Not surprisingly, the Illinois coal industry doesn't buy that. "The leaders in the Illinois coal industry find it hard to reach any conclusion other than a belief that Illinois South would like to see the coal mining industry fold up shop and call it quits in Illinois," says Taylor Pensoneau, vice president for public relations of the Illinois Coal Association. "Illinois South contends it's working for a betterment of life in Southern Illinois," he said. "If so, it is hard to understand this consistent negativism toward the coal industry." Pensoneau agreed the statistics in Who's Mining the Farm? are accurate, but pointed out that "like many reports, it takes a set of figures and draws misleading and sometimes erroneous conclusions."

Illinois South bases its attitudes toward the coal industry on the assumption that the industry is on the verge of a boom. But the demand for Illinois coal that seemed likely in 1974 has not materialized yet. Pensoneau characterized the industry as fighting for its life. Production in 1978 totaled just over 48.5 million tons, he said, the lowest since 1962. Production has declined annually since 1972, when it hit a peak of 65 million tons, and, according to Pensoneau, "The market is getting narrower all the time." The major reason is the high sulfur content of Illinois coal which runs afoul of environmental regulations and makes it expensive to use. Two big utilities are cutting back severely on their use of Illinois coal this year and are replacing it with lower sulfur western coal that requires less environmental protection equipment. Union Electric Co. of St. Louis will use about two million tons less a year of Illinois coal, and Commonwealth Edison of Chicago will replace from 3.5 to 4.5 million tons a year of Illinois coal with western coal.

Pensoneau specifically attacked the severance tax proposal, pointing out that the tax would further raise the price of Illinois coal. "When a group calls for a coal severance tax, they're calling for an increase in your electric bill," he warned.

Coal Plant

Even allowing for strategic overstatement on both sides, it is clear that the Illinois South Project and the coal industry are locked in a classic confrontation: the industry position that "what is good for the industry is good for the state" versus the adversary position that the "industry must be watchdogged and restricted to keep it from 'ripping off and ripping up' the people." Many other industries find themselves in similar confrontations with consumer or environmental groups, but in Southern Illinois the significance of the debate is magnified because of the heavy reliance of the region's economy on a single industry.

Though Who's Mining the Farm? is Illinois South's most visible and certainly its most controversial work, publications and research represent only one facet of the group's activities. "There's no hard and fast rule about what we will and will not take on," said staff member Sue Schwartz.

One of the group's most important roles is to act as a catalyst. "We tend to set up a structure," Schwartz said "[where] people can channel their frustration, their anger, their excitement." Several groups seeded by Illinois South have gone on to develop their own identities. One of the best-known is the Southern Counties Action Movement (SCAM), a feisty group that has lobbied aggressively against utility rate increases. SCAM claims to have influenced the Illinois Commerce Commission (I11CC) to reduce rate hike requests, and it also takes credit for nudging Gov. Thompson into appointing consumer-oriented activist Charles Stalon to an I11CC seat in 1977.

A second group, Stop Tearing Up Our Property (STOP) is determined to reduce strip mine blasting levels in the Hurst-Bush area in Williamson County and force payments for damages they say were caused to homes by blasting done by Consolidation Coal Co. A third group, the State-Wide Citizens Coal ition, was organized to watchdog am lobby for stringent implementation of the Federal Surface Mining Control an Reclamation Act in Illinois.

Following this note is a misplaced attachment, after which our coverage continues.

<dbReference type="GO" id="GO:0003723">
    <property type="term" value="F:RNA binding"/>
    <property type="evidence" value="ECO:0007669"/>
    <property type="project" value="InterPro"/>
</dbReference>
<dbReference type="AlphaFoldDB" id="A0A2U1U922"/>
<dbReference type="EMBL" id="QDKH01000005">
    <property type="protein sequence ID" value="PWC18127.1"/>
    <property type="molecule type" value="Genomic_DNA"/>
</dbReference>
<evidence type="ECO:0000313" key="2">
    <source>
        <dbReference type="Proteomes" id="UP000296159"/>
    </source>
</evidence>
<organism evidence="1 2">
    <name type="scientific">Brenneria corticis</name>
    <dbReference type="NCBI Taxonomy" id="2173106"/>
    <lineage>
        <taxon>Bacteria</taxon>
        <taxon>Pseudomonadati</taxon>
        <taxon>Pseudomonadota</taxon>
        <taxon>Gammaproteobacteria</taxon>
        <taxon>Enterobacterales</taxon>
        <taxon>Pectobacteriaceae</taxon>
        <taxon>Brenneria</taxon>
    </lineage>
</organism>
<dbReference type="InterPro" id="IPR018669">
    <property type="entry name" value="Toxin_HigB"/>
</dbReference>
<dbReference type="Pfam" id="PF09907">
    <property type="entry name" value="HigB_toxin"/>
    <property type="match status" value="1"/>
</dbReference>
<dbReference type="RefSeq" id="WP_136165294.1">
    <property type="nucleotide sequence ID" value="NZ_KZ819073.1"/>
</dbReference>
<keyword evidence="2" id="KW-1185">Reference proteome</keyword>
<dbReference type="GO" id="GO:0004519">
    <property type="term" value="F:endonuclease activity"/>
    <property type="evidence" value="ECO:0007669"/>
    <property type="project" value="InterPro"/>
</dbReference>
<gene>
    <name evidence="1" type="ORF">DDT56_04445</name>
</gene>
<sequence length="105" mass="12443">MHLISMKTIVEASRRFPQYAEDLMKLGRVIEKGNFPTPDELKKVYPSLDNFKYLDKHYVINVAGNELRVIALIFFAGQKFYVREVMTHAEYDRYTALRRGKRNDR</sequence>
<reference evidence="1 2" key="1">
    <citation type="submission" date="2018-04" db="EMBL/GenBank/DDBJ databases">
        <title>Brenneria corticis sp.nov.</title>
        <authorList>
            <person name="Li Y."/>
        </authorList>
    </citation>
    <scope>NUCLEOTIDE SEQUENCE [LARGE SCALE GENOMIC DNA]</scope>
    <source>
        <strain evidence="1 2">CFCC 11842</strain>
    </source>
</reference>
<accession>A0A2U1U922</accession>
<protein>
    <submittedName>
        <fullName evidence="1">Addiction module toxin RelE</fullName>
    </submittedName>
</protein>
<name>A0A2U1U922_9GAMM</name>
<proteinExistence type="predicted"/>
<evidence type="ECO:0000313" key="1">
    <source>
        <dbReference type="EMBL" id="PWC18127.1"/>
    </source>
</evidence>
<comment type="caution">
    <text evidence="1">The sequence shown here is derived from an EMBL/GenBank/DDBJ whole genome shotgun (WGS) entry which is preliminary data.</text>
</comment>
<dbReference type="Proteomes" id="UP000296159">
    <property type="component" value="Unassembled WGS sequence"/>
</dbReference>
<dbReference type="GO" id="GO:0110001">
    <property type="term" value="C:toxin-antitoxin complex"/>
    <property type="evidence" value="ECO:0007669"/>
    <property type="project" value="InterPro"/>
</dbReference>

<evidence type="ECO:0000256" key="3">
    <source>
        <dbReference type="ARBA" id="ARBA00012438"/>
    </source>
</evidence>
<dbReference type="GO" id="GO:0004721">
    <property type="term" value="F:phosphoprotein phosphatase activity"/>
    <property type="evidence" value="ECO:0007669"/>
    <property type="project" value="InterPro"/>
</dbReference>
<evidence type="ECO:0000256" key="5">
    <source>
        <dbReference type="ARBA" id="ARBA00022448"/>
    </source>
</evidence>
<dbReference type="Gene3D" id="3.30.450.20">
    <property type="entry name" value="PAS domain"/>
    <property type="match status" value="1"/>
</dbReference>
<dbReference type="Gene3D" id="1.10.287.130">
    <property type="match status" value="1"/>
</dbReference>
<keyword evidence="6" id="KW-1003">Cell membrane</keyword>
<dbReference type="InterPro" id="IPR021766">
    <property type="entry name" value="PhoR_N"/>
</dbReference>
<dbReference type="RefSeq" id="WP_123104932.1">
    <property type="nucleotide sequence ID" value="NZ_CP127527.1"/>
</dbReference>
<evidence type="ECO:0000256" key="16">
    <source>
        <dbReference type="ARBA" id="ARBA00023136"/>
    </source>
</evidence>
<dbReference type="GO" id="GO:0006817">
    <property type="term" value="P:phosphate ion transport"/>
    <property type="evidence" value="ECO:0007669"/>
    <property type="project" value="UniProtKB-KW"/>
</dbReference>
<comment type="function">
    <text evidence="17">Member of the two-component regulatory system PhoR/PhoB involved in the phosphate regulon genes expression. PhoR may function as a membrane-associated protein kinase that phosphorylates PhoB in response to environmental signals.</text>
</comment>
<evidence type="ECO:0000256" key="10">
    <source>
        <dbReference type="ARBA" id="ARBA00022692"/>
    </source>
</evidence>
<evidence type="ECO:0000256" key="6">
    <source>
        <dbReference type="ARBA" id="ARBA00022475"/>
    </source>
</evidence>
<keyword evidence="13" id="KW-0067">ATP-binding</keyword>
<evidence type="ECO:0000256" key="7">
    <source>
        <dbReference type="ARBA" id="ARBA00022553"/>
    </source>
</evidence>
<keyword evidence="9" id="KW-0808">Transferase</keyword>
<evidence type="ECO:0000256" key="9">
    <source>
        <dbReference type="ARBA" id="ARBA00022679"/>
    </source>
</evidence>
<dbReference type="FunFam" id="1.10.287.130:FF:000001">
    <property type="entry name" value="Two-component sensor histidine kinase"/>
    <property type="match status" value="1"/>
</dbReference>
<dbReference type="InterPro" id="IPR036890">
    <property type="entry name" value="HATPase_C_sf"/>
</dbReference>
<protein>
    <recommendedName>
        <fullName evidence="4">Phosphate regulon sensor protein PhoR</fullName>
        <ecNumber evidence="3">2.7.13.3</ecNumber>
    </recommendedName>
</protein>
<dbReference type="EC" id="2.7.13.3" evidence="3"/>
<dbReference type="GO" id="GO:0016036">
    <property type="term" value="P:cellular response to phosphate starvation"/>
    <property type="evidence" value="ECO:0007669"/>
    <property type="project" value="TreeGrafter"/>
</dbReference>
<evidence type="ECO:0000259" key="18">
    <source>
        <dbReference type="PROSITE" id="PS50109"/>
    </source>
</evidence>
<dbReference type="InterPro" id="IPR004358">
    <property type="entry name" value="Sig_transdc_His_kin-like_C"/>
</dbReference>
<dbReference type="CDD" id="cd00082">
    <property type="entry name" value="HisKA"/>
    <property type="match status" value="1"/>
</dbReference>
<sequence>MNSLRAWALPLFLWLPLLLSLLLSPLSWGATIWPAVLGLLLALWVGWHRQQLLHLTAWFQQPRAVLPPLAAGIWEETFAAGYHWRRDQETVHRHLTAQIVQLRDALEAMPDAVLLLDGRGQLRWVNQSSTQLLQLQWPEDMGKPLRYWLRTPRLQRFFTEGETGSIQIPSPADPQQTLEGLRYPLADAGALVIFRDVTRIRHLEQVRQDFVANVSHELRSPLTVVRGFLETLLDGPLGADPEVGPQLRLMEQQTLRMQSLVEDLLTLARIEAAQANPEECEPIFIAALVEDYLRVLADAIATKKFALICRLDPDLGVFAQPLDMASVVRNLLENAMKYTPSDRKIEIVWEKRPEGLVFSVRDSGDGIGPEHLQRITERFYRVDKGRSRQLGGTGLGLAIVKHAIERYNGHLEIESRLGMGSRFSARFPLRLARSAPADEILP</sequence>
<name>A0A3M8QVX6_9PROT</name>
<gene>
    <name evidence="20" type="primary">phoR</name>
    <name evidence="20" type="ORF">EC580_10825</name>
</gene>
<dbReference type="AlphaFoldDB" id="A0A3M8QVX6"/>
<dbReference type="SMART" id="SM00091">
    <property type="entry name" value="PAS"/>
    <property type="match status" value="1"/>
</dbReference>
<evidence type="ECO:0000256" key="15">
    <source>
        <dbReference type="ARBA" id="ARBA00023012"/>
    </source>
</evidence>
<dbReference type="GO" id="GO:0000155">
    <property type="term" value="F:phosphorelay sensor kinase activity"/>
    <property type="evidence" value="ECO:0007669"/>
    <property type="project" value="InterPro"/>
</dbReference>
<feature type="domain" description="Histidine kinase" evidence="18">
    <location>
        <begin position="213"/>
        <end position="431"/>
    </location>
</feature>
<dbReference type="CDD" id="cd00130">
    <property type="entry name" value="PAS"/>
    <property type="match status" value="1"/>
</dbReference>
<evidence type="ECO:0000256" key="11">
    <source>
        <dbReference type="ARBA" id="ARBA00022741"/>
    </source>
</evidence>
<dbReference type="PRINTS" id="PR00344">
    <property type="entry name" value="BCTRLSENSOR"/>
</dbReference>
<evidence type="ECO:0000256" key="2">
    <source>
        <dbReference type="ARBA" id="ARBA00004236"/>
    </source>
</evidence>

Despite its role as activist and catalyst, however, Illinois South isn't always "bumping heads and locking horns" with coal companies, according to

21 / May 1979 / Illinois Issues

Ostendorf. Much work is done quietly behind the scenes. For example, the group helped the city of Sparta reach an unusual and amicable agreement with Peabody Coal Co. guaranteeing the city revenue and protections from the company. Whenever possible, Illinois South prefers to remain in the background, giving support but letting people fight their own battles. Examples of this "quiet" activity are workshops and conferences where citizens can discuss energy problems, and two farmers' markets (in Carbondale and East St. Louis) where area growers can provide fresh produce at low prices.

'Real' is key word

That Illinois South Project has managed not only to survive but to rack up a list of measurable accomplishments is due largely to the fact that it addresses needs already recognized by the people of the area. Roz Ostendorf gave SCAM as an example. "We didn't have to tell people their bills are too high. We just had to get that anger they already had focused on the target."

Beyond the issues, the group has to deal with another reality: money. In addition to its energy work, educational efforts and other projects, the group spends many hours fundraising. That's the part that dampens their optimism. "We could do everything right and the money might still not be there," Ostendorf said. "It's tight, a constant struggle and it's going to get even tighter." In 1978, 60 percent of the $50,000 budget came from churches with the rest from individual contributors, two small HEW grants and fees for consulting work.

Illinois South leaders are philosophical about the possibility that one day the money won't be there. "Organizations have life cycles," said Schwartz, "but that doesn't diminish what we're doing." They believe Southern Illinois is on the verge of an upswing, and that this time it will be based on a healthier, more diversified economy, attracted in part by the opening of Interstate 57. And they believe the work they have begun will go on, with or without Illinois South Project.

Jessica C. Weber is a free-lance writer living in Southern Illinois; she was formerly a reporter with The State Journal-Register.

22 / May 1979 / Illinois Issues